• Seton Hall continued its run towards an NCAA tournament bid with a 72-64 win over Georgetown. Isaiah Whitehead scored 22 points, Khadeen Carrington 18 and Desi Rodriguez 17 for the Pirates.
  • Alabama picked up a nice win on the road, as they beat LSU 76-69. Retin Obasohan, who’s been one of the best guards in the SEC this season, scored a career-high 35 in the win.
  • Chris Mullin picked up his first conference win as head coach at St. John’s, as the Red Storm beat DePaul 80-65. The Red Storm had lost 16 straight games before tonight.
  • Trailing by 15 with 6:01 remaining, New Mexico close the game on a 19-2 run as they beat Boise State 80-78. Elijah Brown scored 26 points and Tim Williams 18 for the Lobos, who are now in sole possession of second place in the Mountain West.
  • USC came back from a 15-point deficit to beat Colorado 79-72, moving to 15-0 at the Galen Center this season. Julian Jacobs, who sparked the run, scored 17 points and Jordan McLaughlin finished with 25 points, four rebounds, five assists and three steals.

Louisville challenges NCAA over recruiting allegations

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LOUISVILLE, Ky. — Louisville has refuted NCAA allegations against its men’s basketball program in the wake of a federal corruption scandal, requesting that the highest-level violation be reclassified.

The university also is challenging that former coach Rick Pitino failed to promote an atmosphere of compliance in his program.

Louisville filed a 104-page response last week to the Notice Of Allegations sent to the school in May. The document stated that college sports’ governing body seeks to ignore wire fraud convictions against several people involved in the scheme – including a former Adidas executive – by suggesting they were representing its athletic interests. Louisville’s contract with the apparel maker was a standard sponsorship agreement rather than a promotional deal, the response added.

“This argument is as novel as it is wrong,” the school wrote in its response. “Even if an institution has some responsibility for the conduct of its suppliers, that responsibility plainly does not extend to acts of fraud perpetrated against the institution itself.”

Louisville also seeks to have several second-tier violations reclassified even lower. The NCAA has until Nov. 15 to respond with the school responding 15 days after before a decision is made whether the case will proceed through the traditional Committee on Infractions or Independent Accountability Review Process (IARP).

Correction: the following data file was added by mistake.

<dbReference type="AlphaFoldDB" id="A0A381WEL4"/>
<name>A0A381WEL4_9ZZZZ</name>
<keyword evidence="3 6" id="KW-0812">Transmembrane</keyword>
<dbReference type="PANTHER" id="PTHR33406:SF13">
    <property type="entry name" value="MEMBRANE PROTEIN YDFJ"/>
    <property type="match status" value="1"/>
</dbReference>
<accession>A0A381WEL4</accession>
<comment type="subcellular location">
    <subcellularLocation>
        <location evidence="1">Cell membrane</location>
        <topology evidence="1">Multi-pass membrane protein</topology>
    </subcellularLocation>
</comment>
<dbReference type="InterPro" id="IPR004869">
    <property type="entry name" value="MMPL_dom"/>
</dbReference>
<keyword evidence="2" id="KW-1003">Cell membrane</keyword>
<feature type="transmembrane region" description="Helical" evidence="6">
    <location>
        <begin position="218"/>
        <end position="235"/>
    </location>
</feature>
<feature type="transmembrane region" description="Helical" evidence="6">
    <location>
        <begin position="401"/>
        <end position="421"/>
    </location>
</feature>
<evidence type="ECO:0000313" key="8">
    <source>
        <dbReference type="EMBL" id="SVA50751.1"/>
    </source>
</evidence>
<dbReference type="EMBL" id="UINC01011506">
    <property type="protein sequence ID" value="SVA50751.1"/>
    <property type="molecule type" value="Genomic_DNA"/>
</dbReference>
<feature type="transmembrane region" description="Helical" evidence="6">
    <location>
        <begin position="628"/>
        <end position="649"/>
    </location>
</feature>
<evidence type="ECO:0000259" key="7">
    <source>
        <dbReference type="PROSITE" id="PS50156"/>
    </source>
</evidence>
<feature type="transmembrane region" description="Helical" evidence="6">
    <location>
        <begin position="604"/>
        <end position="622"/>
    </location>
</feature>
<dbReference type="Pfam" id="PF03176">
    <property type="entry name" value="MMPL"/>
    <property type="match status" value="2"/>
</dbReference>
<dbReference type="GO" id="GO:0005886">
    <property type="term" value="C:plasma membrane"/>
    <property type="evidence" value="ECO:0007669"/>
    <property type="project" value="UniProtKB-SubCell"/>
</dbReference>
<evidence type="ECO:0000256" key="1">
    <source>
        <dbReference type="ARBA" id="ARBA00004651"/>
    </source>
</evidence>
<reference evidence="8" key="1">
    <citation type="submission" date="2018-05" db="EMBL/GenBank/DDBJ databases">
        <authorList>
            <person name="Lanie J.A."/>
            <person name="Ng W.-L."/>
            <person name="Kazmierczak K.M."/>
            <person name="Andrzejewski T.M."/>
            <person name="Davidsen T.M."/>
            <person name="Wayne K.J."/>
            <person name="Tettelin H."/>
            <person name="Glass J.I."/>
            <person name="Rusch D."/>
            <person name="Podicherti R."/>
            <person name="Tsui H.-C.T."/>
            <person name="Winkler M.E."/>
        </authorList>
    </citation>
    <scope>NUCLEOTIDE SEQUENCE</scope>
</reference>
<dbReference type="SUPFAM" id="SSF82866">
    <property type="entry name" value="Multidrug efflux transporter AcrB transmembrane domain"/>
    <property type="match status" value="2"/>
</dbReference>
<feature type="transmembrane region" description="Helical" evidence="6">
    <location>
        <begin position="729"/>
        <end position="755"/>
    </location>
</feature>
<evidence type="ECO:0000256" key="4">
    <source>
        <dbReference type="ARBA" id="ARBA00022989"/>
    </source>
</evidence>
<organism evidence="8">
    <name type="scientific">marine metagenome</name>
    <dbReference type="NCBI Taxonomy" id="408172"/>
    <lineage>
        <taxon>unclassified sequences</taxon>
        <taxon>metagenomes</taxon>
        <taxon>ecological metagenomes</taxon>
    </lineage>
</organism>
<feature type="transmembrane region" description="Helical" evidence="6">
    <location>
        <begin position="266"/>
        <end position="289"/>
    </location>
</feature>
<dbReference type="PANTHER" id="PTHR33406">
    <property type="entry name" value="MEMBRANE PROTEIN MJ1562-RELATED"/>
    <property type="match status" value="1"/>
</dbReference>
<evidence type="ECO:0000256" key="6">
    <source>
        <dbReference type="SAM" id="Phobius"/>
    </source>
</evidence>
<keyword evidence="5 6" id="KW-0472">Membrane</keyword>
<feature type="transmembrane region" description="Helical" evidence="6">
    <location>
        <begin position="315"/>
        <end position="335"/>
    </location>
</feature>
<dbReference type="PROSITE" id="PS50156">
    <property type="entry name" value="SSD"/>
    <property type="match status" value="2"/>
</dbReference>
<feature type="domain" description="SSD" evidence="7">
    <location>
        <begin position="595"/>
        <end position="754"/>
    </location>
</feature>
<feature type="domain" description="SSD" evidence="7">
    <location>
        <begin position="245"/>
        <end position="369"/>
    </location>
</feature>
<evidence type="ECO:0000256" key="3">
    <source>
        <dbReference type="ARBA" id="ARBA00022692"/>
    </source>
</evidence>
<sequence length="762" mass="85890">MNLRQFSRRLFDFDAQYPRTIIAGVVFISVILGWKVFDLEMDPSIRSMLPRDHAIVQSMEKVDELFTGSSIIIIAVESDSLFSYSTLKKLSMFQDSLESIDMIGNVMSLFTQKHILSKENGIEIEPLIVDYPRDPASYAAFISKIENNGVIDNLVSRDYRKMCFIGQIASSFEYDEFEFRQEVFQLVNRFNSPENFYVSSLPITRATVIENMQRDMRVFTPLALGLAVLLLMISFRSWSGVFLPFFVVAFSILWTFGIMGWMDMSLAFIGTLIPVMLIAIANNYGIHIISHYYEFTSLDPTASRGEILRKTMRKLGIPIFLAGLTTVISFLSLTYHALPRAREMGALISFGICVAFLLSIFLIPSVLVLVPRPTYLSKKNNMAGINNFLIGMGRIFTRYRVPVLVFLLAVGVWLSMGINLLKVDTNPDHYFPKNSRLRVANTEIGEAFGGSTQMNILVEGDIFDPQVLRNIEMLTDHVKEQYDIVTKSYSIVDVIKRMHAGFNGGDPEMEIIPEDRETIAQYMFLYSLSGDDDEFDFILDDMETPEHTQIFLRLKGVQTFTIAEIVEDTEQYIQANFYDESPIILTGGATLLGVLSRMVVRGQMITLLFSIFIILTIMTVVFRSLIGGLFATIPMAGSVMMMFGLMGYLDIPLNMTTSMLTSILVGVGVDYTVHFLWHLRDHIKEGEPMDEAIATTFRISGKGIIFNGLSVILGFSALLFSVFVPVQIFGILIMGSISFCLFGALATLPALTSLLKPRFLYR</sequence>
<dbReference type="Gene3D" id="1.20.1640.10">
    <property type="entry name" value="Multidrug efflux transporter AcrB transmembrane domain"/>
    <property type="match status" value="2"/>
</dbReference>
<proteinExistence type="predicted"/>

The NCAA’s Notice of Allegations states that Louisville committed a Level I violation, considered the most severe, with an improper recruiting offer and extra benefits along with several lesser violations. Those lesser violations also include Pitino failing to promote an atmosphere of compliance.

The NCAA notice completed a two-year investigation following a federal corruption probe of college basketball announced in September 2017. Louisville acknowledged its involvement in the federal investigation related to the recruitment of former player Brian Bowen II. Pitino, who’s now coaching Iona, was not named in the federal complaint and has consistently denied authorizing or having knowledge of a payment to a recruit’s family.

Louisville has previously indicated it would accept responsibility for violations it committed but would contest allegations it believed were not supported by facts. The school also noted corrective measures taken in the scandal’s immediate aftermath, such as suspending and then firing Pitino and athletic director Tom Jurich.

Louisville also dismissed the NCAA’s contention that former Adidas executive James Gatto and amateur league director Merl Code represented the school while funneling illegal payments to recruits at several schools.

“The enforcement staff’s remaining allegations lack factual support and overread the relevant Bylaws,” the response stated, “and rest on the erroneous contention that the conspirators were representatives of the University’s athletics interests.

“For these reasons and others set forth, the panel should reject the enforcement staff’s dramatically overbroad theory, and classify this case as involving a Level II-Mitigated violation.”

Bubbles brewing with season on horizon

Brian Spurlock-USA TODAY Sports
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INDIANAPOLIS — With the coronavirus pandemic already forcing changes for college basketball, a bubble may be brewing in Indianapolis.

Indiana Sports Corp. released a 16-page proposal Friday that calls for turning the city convention center’s exhibition halls and meeting rooms into basketball courts and locker rooms. There would be expansive safety measures and daily COVID-19 testing.

The all-inclusive price starts at $90,000 per team and would cover 20 hotel rooms per traveling party, testing, daily food vouchers ranging from $30-$50 and the cost of game officials. Sports Corp. President Ryan Vaughn said the price depends on what offerings teams or leagues choose.

“The interest has been high,” Vaughn said. “I think as conferences figure out what conference and non-conference schedules are going to look like, we’re we’re a very good option for folks. I would tell you we’ve had conversations with the power six conferences, mid-majors, it’s really kind of all over the Division I spectrum.”